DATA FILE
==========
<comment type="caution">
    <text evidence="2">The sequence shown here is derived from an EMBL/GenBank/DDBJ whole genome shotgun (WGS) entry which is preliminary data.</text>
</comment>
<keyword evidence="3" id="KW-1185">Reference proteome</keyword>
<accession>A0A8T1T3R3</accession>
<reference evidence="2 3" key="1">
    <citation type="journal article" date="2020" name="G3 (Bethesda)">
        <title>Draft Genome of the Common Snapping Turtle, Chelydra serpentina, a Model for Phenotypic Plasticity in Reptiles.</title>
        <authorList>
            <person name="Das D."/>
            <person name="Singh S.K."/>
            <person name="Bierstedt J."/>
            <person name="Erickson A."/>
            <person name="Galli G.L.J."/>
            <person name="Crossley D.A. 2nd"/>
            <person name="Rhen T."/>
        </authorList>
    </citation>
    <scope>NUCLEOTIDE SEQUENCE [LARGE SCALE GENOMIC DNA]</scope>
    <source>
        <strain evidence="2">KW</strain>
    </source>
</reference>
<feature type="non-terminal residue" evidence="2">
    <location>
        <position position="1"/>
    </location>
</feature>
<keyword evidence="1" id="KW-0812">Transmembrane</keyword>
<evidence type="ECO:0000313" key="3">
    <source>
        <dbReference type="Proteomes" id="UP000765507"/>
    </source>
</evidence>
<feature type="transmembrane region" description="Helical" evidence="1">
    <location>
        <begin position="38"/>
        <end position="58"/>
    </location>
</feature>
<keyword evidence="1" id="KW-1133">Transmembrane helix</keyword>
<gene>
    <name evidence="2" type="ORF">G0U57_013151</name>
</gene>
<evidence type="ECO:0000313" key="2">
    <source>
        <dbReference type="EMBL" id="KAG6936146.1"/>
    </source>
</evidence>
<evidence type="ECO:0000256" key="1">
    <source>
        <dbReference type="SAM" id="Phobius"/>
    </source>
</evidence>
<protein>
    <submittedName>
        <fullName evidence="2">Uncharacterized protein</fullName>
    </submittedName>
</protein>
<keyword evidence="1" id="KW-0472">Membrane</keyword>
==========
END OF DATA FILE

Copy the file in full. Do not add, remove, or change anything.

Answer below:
<comment type="caution">
    <text evidence="2">The sequence shown here is derived from an EMBL/GenBank/DDBJ whole genome shotgun (WGS) entry which is preliminary data.</text>
</comment>
<keyword evidence="3" id="KW-1185">Reference proteome</keyword>
<accession>A0A8T1T3R3</accession>
<reference evidence="2 3" key="1">
    <citation type="journal article" date="2020" name="G3 (Bethesda)">
        <title>Draft Genome of the Common Snapping Turtle, Chelydra serpentina, a Model for Phenotypic Plasticity in Reptiles.</title>
        <authorList>
            <person name="Das D."/>
            <person name="Singh S.K."/>
            <person name="Bierstedt J."/>
            <person name="Erickson A."/>
            <person name="Galli G.L.J."/>
            <person name="Crossley D.A. 2nd"/>
            <person name="Rhen T."/>
        </authorList>
    </citation>
    <scope>NUCLEOTIDE SEQUENCE [LARGE SCALE GENOMIC DNA]</scope>
    <source>
        <strain evidence="2">KW</strain>
    </source>
</reference>
<feature type="non-terminal residue" evidence="2">
    <location>
        <position position="1"/>
    </location>
</feature>
<keyword evidence="1" id="KW-0812">Transmembrane</keyword>
<evidence type="ECO:0000313" key="3">
    <source>
        <dbReference type="Proteomes" id="UP000765507"/>
    </source>
</evidence>
<feature type="transmembrane region" description="Helical" evidence="1">
    <location>
        <begin position="38"/>
        <end position="58"/>
    </location>
</feature>
<keyword evidence="1" id="KW-1133">Transmembrane helix</keyword>
<gene>
    <name evidence="2" type="ORF">G0U57_013151</name>
</gene>
<evidence type="ECO:0000313" key="2">
    <source>
        <dbReference type="EMBL" id="KAG6936146.1"/>
    </source>
</evidence>
<evidence type="ECO:0000256" key="1">
    <source>
        <dbReference type="SAM" id="Phobius"/>
    </source>
</evidence>
<protein>
    <submittedName>
        <fullName evidence="2">Uncharacterized protein</fullName>
    </submittedName>
</protein>
<keyword evidence="1" id="KW-0472">Membrane</keyword>